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China and the new geopolitics

China's new Silk Road is presented as a technical investment project, but has political effects we cannot possibly overlook.

The material and territorial consequences of China One Belt One Road, also called "The New Silk Road," is incomprehensible, says Aihwa Ong, professor of cultural anthropology. China is going to "re-encode" the entire geopolitical landscape through investments in railways, road networks, deepwater ports, power plants and so-called Special Economic Zones spread across several continents. The big question is whether it will benefit the world, or benefit China only.

Ong has, from various vantage points – including Muslim women's factory work in Malaysia, Chinese diaspora in the upper economic strata and biotechnology in Asia – always researched what she calls "global switching points" (global assemblies). Now, she's exploring how infrastructural technologies are being used to "re-create China" in the country's efforts to implement "self-assertive interventions" beyond national borders.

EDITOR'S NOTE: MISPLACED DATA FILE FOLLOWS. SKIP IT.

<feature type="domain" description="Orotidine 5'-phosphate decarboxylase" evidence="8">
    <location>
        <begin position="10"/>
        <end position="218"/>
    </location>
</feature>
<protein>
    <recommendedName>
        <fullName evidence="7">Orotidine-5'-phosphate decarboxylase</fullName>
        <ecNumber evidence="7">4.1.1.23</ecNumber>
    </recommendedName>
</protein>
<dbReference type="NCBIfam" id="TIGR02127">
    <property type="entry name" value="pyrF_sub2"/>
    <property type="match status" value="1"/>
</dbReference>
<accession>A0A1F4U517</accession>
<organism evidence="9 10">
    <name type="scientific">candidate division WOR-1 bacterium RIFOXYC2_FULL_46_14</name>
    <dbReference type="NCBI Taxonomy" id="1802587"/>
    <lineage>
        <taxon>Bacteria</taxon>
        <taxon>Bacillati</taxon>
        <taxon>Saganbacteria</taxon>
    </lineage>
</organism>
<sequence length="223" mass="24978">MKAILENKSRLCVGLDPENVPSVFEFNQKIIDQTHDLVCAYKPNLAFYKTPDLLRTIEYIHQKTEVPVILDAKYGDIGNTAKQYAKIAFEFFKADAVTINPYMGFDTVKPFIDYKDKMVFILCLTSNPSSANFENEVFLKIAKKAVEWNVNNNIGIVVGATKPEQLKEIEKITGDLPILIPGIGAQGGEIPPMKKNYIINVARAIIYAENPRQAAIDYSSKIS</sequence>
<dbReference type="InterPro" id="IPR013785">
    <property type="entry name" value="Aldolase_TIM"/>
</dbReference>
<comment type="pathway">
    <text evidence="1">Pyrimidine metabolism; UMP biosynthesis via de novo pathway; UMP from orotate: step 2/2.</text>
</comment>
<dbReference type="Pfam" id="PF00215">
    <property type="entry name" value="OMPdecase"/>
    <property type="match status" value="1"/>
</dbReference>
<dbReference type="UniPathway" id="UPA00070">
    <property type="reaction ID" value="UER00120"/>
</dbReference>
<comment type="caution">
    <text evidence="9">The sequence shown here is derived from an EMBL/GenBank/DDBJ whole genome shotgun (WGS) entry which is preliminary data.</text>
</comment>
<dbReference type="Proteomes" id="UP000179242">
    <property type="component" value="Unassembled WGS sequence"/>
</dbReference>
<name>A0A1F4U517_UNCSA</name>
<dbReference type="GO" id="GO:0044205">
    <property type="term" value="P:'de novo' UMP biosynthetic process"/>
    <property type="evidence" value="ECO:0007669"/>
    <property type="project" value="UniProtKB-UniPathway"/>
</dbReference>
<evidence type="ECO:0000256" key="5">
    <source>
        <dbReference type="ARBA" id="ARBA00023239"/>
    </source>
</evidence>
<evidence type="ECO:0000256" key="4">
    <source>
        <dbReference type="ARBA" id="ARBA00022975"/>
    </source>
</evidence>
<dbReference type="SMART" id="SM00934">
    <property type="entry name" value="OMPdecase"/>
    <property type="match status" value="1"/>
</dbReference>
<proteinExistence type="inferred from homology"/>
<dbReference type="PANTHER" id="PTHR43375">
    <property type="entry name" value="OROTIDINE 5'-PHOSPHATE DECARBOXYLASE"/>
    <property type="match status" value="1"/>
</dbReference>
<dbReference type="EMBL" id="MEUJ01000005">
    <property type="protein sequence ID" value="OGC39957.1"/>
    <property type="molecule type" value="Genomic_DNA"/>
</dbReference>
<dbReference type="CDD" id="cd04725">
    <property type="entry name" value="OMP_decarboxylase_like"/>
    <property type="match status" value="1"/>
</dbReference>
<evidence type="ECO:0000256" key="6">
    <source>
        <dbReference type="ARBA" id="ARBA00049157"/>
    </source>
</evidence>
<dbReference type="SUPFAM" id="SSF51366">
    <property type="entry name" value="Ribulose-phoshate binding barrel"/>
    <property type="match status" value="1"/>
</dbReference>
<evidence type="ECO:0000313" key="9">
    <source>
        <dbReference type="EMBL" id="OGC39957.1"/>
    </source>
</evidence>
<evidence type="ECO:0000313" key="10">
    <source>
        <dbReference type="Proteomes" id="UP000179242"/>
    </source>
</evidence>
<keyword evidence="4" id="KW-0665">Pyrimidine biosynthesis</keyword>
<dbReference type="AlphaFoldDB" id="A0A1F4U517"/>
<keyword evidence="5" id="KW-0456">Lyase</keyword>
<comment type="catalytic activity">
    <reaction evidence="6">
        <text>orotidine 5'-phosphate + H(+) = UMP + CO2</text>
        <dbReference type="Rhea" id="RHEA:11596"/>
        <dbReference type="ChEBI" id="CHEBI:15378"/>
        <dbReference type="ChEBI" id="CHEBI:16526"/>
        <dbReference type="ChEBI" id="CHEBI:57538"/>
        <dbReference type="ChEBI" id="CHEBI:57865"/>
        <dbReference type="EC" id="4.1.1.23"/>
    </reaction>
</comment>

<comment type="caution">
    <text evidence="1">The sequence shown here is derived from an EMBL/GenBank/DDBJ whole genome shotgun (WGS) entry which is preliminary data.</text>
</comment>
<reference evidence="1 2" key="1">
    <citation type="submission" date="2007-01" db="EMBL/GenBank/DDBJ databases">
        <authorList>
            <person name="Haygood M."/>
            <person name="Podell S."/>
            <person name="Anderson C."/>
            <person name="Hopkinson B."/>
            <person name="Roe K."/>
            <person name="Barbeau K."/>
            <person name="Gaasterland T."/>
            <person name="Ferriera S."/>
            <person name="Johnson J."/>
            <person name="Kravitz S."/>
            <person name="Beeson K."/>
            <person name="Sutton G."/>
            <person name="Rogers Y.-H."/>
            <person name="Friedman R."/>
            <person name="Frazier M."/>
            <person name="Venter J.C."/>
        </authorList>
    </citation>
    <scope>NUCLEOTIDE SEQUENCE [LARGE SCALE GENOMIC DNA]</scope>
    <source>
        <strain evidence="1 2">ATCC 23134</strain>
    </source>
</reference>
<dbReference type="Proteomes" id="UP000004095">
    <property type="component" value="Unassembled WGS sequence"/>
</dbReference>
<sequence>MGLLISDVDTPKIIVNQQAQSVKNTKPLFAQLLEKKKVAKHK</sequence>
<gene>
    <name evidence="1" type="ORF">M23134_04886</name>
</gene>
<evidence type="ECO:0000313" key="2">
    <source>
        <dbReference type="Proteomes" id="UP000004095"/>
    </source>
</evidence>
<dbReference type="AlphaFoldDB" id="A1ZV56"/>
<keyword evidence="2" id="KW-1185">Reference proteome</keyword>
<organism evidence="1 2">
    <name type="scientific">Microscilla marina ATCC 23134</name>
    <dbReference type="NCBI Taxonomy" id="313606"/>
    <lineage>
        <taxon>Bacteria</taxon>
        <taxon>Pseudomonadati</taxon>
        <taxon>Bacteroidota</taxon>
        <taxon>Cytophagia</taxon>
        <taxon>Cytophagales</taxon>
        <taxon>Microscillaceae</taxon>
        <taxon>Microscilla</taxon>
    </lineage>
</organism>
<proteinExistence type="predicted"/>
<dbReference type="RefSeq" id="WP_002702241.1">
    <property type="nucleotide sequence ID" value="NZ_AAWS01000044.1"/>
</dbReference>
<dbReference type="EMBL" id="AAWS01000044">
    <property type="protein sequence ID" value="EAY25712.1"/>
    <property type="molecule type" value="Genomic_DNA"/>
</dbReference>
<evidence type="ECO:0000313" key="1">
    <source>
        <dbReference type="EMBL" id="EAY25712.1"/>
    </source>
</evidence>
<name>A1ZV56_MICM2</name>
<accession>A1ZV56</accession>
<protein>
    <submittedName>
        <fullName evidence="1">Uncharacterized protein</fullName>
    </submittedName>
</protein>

The infrastructural state. The Silk Road project is about trade, about energy, about production conditions, about engineering. And then act. . .

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Nina Trige Andersen
Trige Andersen is a freelance journalist and historian.

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